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Tribal assassinations spark Iraqi-Syrian border concern

The assassination of a prominent tribal figure and reports of continuing smuggling of individuals from Syria into Iraq have raised concerns on both sides of the border.

The assassination of a major tribal sheikh in eastern Syria and the ensuing protests have raised concerns about the stability of Deir ez-Zor province and what this may mean for its notoriously porous border with western Iraq.

The sheikh, Mutsher Hamud Jeidan al-Hifl, was a prominent leader of the Egaidat, the largest tribal confederation in the province. Another sheikh who was with him at the time was also killed.

The killings were followed by protests in eastern Syria, shootings and a statement of condolences from the United States.

It is currently unclear who killed the sheikhs or why. Many from the area deny it was the Islamic State (IS), usually blamed by default.

One Deir ez-Zor native, a longstanding source of this journalist, told her via WhatsApp on Aug. 8 that IS continues to assassinate people in the region — but “not any top tribal figures” — and the latest killings were by “people linked to the Syrian regime.”

The source noted that “the current hostility between the local population and the Syrian Democratic Forces (SDF) is very dangerous” since “there does not seem to be any alternative to the SDF” in Deir ez-Zor, an area with an Arab-majority population but which is administered by the Kurdish-led SDF.

The SDF, he said, “kills the conscience of the Arabs that join it only for a salary,” making them susceptible to being co-opted by the regime, IS or others.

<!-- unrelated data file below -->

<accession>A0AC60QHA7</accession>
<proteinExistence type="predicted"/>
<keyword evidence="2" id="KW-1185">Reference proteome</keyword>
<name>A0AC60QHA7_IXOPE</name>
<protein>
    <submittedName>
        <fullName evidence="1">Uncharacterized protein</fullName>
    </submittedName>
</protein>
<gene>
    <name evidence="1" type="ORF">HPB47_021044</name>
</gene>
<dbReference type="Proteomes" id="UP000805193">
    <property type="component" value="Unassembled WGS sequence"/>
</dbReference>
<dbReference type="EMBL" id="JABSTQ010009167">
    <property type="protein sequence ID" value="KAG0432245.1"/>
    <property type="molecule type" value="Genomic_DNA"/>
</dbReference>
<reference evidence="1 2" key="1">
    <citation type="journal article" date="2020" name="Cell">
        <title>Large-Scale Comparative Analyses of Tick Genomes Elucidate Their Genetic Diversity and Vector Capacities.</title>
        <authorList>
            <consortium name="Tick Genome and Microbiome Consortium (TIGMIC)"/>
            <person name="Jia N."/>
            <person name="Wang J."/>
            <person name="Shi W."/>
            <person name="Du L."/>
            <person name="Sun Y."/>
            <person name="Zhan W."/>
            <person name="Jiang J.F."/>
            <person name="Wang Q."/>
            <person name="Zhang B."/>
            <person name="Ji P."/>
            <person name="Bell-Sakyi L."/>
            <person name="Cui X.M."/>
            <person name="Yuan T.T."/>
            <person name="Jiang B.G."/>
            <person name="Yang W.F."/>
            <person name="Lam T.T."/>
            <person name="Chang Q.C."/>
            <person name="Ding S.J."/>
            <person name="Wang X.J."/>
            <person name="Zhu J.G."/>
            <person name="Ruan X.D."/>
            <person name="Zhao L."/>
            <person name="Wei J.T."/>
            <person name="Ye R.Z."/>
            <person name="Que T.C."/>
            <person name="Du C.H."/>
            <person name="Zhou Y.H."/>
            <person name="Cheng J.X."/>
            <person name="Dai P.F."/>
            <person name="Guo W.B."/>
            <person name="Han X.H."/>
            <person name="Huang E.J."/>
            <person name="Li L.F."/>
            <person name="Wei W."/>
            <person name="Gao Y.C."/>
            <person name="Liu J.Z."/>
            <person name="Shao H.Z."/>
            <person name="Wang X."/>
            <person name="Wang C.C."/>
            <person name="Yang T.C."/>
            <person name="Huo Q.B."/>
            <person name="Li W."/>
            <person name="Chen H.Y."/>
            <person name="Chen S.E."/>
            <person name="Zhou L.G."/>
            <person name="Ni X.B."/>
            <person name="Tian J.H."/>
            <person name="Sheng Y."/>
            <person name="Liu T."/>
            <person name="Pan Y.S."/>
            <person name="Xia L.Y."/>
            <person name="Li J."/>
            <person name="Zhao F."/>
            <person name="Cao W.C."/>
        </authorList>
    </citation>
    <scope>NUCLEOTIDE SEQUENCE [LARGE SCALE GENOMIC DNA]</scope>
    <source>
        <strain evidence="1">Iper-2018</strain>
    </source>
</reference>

Though SDF anti-IS operations continue, locals claim the operations often target the wrong individuals. Some note that the SDF’s media operations are offensive to the local Muslim population, tweeting as they do such things as a photo of a small amount of money and prayer beads “confiscated” to show off their latest arrests of “dangerous” individuals.

When this journalist reported from Deir ez-Zor in 2019, she found that most inhabitants preferred the SDF over the regime or IS but were concerned that the SDF would at some point come to an agreement with the regime to allow it back into their areas. They also complained of extrajudicial killings, abductions and a ban on protesting.

The latest Pentagon report on international coalition activities in Syria and Iraq noted that most Deir ez-Zor Arabs gave “passive support” to the SDF but felt excluded from all decision-making processes in their region.

Deir ez-Zor natives have also long claimed that many former IS fighters had been accepted into the SDF, alienating Arabs who had fought against IS but refused to join the SDF.

If the current instability grows, this could also affect Iraq, where IS’s top leadership has long been from. The source claimed that many Iraqi nationals are still in eastern Syria even outside of the well-known al-Hol camp run by the SDF, especially around Hasakah, Markada, al-Sur, Shaddadi and Dishisha in the Hasakah and northern Deir ez-Zor regions, and smugglers have been known to get these people into Iraq for between $500 and $1,000.

Accusations of corruption concerning al-Hol camp have been rife for years, long before IS’s last territorial stand in Baghouz in eastern Deir ez-Zor, retaken by the SDF with the support of the international anti-IS coalition in March 2019.